Even Opposition Leader Ranil Wickremesinghe could not forebear a cheer for the armed forces and the Rajapakse government. Down the ages kings and generals get credit for victories on the battlefield but the poor peasants and soldiers who sacrificed their lives are soon forgotten. It is good that the deserving are praised - and hopefully rewarded as well and remembered.
How much did the Karuna factor help Rajapakse to run through the east? Army Commander Lt. Gen. Sarath Fonseka stressed quite strongly that the east was won without help of the forces of Karuna. That is possible because there were no reports of Karuna's ex-LTTE cadres fighting side by side with Sri Lankan soldiers.
But surely they who controlled the province for years and were sons of the soil of the province would have provided intelligence as well as information of the topography -matters essential for military operations?
Karuna also had support of most of the ex-LTTE cadres as well as at least part of the people. This is indeed manna from heaven for any party fighting any kind of war. To refuse help from the 'enemy's enemy' in any endeavour, is the height of folly.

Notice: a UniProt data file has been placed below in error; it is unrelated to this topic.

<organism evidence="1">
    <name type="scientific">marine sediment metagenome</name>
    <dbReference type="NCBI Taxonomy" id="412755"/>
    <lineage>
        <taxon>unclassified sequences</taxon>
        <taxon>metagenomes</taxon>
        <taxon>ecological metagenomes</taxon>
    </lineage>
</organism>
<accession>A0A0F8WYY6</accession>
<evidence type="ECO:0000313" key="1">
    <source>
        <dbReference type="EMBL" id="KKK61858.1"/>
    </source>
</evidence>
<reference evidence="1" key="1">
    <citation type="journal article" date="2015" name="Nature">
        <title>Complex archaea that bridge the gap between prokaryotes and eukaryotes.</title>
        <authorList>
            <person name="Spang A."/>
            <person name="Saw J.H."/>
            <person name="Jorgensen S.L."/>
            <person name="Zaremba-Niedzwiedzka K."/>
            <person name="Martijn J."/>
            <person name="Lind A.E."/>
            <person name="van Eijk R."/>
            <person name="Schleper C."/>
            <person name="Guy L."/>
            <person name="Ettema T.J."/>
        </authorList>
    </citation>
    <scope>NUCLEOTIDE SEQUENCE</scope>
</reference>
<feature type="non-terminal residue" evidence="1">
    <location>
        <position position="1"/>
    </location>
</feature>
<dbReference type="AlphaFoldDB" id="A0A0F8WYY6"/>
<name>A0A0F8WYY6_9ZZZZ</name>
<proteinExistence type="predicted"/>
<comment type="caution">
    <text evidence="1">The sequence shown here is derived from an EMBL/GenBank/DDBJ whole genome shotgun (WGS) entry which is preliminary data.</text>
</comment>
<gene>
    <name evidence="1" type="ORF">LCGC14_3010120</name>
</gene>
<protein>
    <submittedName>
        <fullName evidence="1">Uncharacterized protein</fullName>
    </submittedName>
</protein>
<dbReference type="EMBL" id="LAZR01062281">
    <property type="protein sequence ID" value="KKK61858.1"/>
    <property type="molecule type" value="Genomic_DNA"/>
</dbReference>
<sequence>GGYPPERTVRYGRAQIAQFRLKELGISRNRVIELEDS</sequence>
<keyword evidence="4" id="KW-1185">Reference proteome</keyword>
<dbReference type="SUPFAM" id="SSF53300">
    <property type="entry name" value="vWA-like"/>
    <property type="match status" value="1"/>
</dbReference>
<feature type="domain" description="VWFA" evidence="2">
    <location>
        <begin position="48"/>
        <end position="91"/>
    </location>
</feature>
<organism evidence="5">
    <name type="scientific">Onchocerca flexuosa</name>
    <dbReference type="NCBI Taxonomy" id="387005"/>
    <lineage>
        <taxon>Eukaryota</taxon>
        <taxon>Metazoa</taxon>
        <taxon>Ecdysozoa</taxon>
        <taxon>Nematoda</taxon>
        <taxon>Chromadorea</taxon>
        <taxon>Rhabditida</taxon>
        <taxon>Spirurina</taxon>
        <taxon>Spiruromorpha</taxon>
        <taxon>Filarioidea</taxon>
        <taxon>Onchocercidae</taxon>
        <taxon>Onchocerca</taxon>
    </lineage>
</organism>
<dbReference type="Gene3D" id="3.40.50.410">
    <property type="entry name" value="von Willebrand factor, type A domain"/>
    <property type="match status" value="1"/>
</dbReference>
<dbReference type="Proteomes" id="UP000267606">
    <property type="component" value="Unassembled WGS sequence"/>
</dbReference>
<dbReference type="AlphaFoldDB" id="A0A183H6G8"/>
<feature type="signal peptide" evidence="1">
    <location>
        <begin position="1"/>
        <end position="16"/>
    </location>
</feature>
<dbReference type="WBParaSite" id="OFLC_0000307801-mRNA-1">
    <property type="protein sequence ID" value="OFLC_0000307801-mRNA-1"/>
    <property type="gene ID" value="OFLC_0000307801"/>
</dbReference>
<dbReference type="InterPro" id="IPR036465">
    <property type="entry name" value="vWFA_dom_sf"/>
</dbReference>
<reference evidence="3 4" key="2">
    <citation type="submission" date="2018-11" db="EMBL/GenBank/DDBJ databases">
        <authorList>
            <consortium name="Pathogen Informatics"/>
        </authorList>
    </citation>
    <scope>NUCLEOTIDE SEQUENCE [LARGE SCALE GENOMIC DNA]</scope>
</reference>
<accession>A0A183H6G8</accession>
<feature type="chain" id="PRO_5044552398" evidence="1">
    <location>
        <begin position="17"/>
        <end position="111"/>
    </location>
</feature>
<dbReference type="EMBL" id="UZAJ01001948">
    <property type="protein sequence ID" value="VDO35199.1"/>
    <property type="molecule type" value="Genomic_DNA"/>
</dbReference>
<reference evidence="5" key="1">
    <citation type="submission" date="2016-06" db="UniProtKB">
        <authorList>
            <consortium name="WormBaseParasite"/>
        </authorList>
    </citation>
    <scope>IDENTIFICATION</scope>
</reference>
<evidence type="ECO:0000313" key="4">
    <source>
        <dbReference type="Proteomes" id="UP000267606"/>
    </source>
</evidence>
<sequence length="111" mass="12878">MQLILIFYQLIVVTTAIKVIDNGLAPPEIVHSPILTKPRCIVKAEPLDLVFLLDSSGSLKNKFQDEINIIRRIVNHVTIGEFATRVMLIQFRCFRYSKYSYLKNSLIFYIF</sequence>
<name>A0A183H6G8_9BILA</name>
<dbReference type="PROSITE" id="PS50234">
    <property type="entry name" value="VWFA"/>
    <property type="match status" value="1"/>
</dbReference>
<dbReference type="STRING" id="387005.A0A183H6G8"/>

Karuna's special relationship with the Rajapakse government can make a John Le Carre political thriller. He goes to London on a DPL passport of the Sri Lanka government passing through the VIP lounge in Colombo and is arrested by the British government for travelling on a false document. Our government denies any knowledge of the passport being issued!
But the embarrassed British government soon releases him and Karuna arrives back in Sri Lanka to become a MP with the backing of the government while forming a political party that is an ally of the ruling party!
The Karuna factor should not detract the bravery and heroism of the soldiers who swept through the east. It is they who braved the bullets, artillery and bombs, some making the supreme sacrifice. Their professionalism undoubtedly outclassed the so-called invincibility and commitment of the LTTE suicide cadres.